The hallmark of a successful company is competitive paranoia. At least, that’s what companies such as Microsoft and Google would have us believe.
Bill Gates is famous for his fear of being outsmarted, as is Google co-founder Sergei Brin. Google is all too aware that the competition is simply a click away.
Take a look at the brand-extension unfolding at Fort Google in Silicon Valley. Standing atop Google’s search engine shoulders are a raft of services from Google News, to the shopping engine Froogle, Google Answers, AdWords, the Blogger weblog engine, and most recently the controversial free email service Gmail.
Google’s plan to offer 1GB of free email storage is intriguing because the company plans to deliver targeted advertising by searching the contents of your email.
But while the privacy advocates and Google management continue their battle, the search industry last week (April 14) discovered that Web giant Amazon.com also wants a piece of the search pie.
A new wholly-owned subsidiary called A9.com jumped onto our screens in beta form, boasting a raft of cool new features including search history, a funky new toolbar with pop-up blocker, and the ability to search through individual pages of a book.
What makes A9.com different to the search engine riff-raff, including Google, is the extent to which it’s leveraging personal information, and establishing a relationship with us that’s intricately tied to our hip pocket.
For example, in order to use the toolbar, and enable the user search history feature, you need to sign in using your Amazon.com account. If you, like me, regularly forget online passwords, then you will need to recover this one by entering the last five digits of the credit card, plus the zip code last used to purchase something at Amazon.com. That’s right, A9.com and Amazon.com share the same back-end processing system.
Meanwhile, the End User License Agreement (EULA) for A9’s toolbar supports that idea: “Because A9.com is a wholly owned subsidiary of Amazon.com, A9.com is able to correlate information it collects with personally identifiable information that Amazon.com has, and Amazon.com has access to information collected by A9.com. Among other things, A9.com and Amazon.com use this information to customise, personalise, and otherwise improve the services they provide to you."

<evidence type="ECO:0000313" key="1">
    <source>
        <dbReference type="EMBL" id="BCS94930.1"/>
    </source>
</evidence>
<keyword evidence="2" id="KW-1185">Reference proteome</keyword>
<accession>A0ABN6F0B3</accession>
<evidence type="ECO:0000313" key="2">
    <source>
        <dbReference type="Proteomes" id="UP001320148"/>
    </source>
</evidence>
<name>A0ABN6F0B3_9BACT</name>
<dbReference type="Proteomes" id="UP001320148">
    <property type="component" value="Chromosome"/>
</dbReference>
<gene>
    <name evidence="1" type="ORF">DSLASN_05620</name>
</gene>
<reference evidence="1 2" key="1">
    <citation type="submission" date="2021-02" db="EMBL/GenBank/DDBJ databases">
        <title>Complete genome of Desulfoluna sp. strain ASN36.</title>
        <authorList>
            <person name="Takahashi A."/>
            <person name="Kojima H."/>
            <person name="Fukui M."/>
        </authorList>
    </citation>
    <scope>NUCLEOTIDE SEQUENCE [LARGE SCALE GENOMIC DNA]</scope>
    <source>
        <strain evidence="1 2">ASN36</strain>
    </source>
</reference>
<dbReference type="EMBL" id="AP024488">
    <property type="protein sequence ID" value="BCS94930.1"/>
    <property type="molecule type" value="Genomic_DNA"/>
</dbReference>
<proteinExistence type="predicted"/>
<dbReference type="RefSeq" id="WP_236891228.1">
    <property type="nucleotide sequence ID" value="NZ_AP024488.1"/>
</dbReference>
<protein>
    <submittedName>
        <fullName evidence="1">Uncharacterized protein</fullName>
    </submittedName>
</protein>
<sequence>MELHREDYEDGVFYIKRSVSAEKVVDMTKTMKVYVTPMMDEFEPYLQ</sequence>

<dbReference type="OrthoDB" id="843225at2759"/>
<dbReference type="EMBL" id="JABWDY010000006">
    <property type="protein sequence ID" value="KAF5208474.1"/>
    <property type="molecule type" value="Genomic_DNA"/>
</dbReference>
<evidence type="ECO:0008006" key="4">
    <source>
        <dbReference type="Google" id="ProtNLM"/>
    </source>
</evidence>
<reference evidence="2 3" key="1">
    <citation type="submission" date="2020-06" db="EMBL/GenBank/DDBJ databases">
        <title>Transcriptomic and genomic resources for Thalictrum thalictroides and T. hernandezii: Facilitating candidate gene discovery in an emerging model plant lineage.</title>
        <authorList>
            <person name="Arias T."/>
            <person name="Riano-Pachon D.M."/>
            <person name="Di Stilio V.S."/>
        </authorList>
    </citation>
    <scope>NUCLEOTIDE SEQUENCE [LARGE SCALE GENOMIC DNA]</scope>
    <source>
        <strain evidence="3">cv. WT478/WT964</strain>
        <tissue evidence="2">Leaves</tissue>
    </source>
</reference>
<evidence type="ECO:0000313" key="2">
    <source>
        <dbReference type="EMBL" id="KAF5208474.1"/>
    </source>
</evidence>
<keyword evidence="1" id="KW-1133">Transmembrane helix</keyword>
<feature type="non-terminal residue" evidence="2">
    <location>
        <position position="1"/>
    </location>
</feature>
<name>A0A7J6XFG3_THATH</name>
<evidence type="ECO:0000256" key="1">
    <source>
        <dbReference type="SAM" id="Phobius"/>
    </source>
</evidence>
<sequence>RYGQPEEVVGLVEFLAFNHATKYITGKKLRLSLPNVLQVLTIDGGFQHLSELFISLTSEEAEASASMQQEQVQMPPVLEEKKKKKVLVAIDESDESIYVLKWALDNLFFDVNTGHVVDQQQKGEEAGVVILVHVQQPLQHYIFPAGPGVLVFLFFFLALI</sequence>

It doesn’t take too much brain power to realise that these “other things” are directly related to a host of marketing, and sales-related activities that will eventually work their way into your conscience, and wallet, at some point.
Here’s another commercial hook. If you want to view specific pages using A9’s Inside a Book feature, the site asks you to enter your credit card details, promising you won’t be charged (at least not right at that moment).
Contrast all this with the amount of personal information I've given rival Google over the years: zero, zip, nada.
And so it’s easy to see how Google’s fear of abandonment could become reality. Although I suspect people will not so much abandon Google as find themselves subtly drawn away by Amazon’s stickiness.
So when it comes to building your business on the Web, effective exploitation of customer information has now become the Holy Grail.
Using Google and A9 as a barometer for how we should treat the Web, it’s easy to realise that we must understand our customer’s online usage habits.
The next step, however, is to use this information to predict and influence customer buying habits.
A little sinister? Perhaps. But mining customer data is the Internet’s new currency, and A9’s Google one-upmanship proves a little healthy paranoia could take you a long way.
Mark Jones is the deputy managing director of IDG Communications Australia. He is a former editor-in-chief of ARN, and most recently worked in the US as InfoWorld's executive news editor. His regular column in ARN will dissect the manoeuvres of leading technology vendors. Read his technology, media and marketing musings at http://filtered.typepad.com/markjones.